One of the biggest conveniences of the cable bundle is that you get just one bill at the end of the month. And while you probably won’t be able to get everything you want on a single bill, there are a few services out there that allow you to consolidate your billing while providing a nice interface to see everything you’re subscribed to.

  • Amazon Prime Video Channels requires a Prime subscription, but it has an extensive selection of services, many of which aren’t available elsewhere.
  • The Roku Channel added the ability to subscribe to select premium channels in early 2019. While technically available on several platforms, it’s most useful if you’re using a Roku streaming device.
  • Apple TV Channels is the latest aggregator, and is great for those fully embedded in the Apple ecosystem.

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Young woman smiling and drinking coffee while using her smartphone.

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13. Does your mobile phone service provider offer a free streaming service?

The big wireless companies started bundling video streaming services with their plans a couple years ago, and if you’re not taking advantage of what’s already available to you, you’re missing out big time.

  • T-Mobile One and Magenta subscribers get free access to Netflix’s single-stream plan, or they can upgrade to Netflix’s two-stream plan for just $2 per month.
  • Sprint unlimited subscribers get access to Hulu’s ad-supported plan. Unfortunately, there’s no option to upgrade to the ad-free plan and save money.
  • AT&T unlimited plan subscribers get access to AT&T’s Watch TV, which includes 35 live TV channels. (Non-AT&T customers can subscribe for $15 per month.) AT&T’s premium plan includes a subscription to one of seven different premium streaming video and music services.

ALSO READ: AT&T Is Throwing Everything at Cord-Cutters

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14. There are tons of free streaming services

There are hundreds of free ad-supported streaming video services available. If you already have a streaming device, take some time to get lost in what’s available for free and test it out before fully cutting the cord and switching to more paid on-demand services. Some of the free ad-supported video sources include:

  • YouTube, a massive repository of both professional and amateur videos spanning nearly every category of video content.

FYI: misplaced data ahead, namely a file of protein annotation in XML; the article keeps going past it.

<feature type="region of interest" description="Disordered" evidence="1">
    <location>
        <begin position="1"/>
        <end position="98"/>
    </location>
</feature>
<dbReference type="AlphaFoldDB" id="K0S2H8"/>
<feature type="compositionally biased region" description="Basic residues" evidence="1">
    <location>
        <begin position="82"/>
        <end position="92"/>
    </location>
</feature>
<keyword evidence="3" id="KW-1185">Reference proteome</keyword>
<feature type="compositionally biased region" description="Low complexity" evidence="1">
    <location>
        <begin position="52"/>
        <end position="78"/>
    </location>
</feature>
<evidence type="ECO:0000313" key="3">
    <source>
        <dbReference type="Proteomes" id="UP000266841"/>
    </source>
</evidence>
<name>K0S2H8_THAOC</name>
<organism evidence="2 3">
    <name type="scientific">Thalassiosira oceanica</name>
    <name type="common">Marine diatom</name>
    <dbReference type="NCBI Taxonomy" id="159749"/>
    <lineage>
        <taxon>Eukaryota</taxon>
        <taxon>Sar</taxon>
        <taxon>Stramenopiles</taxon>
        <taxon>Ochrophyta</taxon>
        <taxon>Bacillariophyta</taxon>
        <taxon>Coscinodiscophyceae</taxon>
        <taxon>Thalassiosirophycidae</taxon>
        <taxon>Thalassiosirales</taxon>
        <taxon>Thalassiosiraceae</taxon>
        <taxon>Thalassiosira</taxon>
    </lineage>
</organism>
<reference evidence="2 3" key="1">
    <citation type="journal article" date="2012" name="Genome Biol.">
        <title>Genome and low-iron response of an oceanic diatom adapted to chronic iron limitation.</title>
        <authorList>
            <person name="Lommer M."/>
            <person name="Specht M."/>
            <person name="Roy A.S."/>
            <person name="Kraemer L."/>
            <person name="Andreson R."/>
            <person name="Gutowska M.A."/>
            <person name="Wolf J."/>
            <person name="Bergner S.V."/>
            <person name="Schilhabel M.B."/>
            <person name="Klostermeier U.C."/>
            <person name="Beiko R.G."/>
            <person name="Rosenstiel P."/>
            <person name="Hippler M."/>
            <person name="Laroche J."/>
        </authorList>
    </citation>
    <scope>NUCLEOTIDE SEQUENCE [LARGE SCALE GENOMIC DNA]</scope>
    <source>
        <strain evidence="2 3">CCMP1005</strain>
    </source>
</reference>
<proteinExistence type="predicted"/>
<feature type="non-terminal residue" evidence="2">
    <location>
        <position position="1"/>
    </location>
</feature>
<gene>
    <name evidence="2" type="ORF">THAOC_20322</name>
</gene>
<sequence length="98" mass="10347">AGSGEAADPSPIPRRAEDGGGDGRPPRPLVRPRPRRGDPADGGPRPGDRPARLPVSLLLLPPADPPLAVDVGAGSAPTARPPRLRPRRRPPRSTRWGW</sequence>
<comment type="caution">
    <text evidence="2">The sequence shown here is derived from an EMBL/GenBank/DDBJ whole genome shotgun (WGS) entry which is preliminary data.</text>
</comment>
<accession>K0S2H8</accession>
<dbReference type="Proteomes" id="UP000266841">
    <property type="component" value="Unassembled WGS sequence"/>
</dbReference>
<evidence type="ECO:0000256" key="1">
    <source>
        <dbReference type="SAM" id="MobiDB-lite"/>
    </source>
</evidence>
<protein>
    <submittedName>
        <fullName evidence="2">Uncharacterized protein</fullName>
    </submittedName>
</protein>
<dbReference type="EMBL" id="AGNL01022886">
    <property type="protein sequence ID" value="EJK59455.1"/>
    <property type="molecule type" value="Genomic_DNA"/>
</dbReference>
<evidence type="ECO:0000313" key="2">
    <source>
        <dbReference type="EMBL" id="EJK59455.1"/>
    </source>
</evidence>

• The Roku Channel, available on web browsers, but best experienced on a Roku device, includes series and films with intermittent ad breaks.
  • Vudu offers a selection of free ad-supported films that change every month.
  • Crackle has partnerships with several big movie and television studios, and it’s developed some of its own originals as well.
  • Pluto TV includes a selection of live streaming channels and on-demand films and series.

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iTunes video purchases library.

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15. And when that's not enough, you can always make a digital purchase or rental

If there’s a show or movie you just can’t find available for streaming, you can always make a one-time payment for a digital purchase or rental. There are several digital video stores, the most popular being Apple’s iTunes, Amazon, and Google Play. A digital rental can cost as little as $0.99 and a purchase might only be a few dollars. Canceling your cable may free up some of your budget to make those purchases and enjoy the content you really want to watch.

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Are you ready?

There’s a lot to consider before making the leap, calling your cable company, and telling them you want to cancel your subscription. If you think you can save some money and enjoy your television time more without cable after making all those considerations, it’s time to make the call. If it turns out cord-cutting isn’t for you, you can always call them back up and reactivate your subscription, so it doesn’t hurt to try it out.


John Mackey, CEO of Whole Foods Market, an Amazon subsidiary, is a member of The Motley Fool’s board of directors. Suzanne Frey, an executive at Alphabet, is a member of The Motley Fool’s board of directors. Adam Levy owns shares of Alphabet (C shares), Amazon, Apple, and Walt Disney. The Motley Fool owns shares of and recommends Alphabet (A shares), Alphabet (C shares), Amazon, Apple, Netflix, Roku, and Walt Disney. The Motley Fool has the following options: long January 2021 $60 calls on Walt Disney, short October 2019 $125 calls on Walt Disney, short January 2020 $155 calls on Apple, long January 2020 $150 calls on Apple, short January 2020 $155 calls on Apple, and long January 2020 $150 calls on Apple. The Motley Fool recommends T-Mobile US. The Motley Fool has a disclosure policy.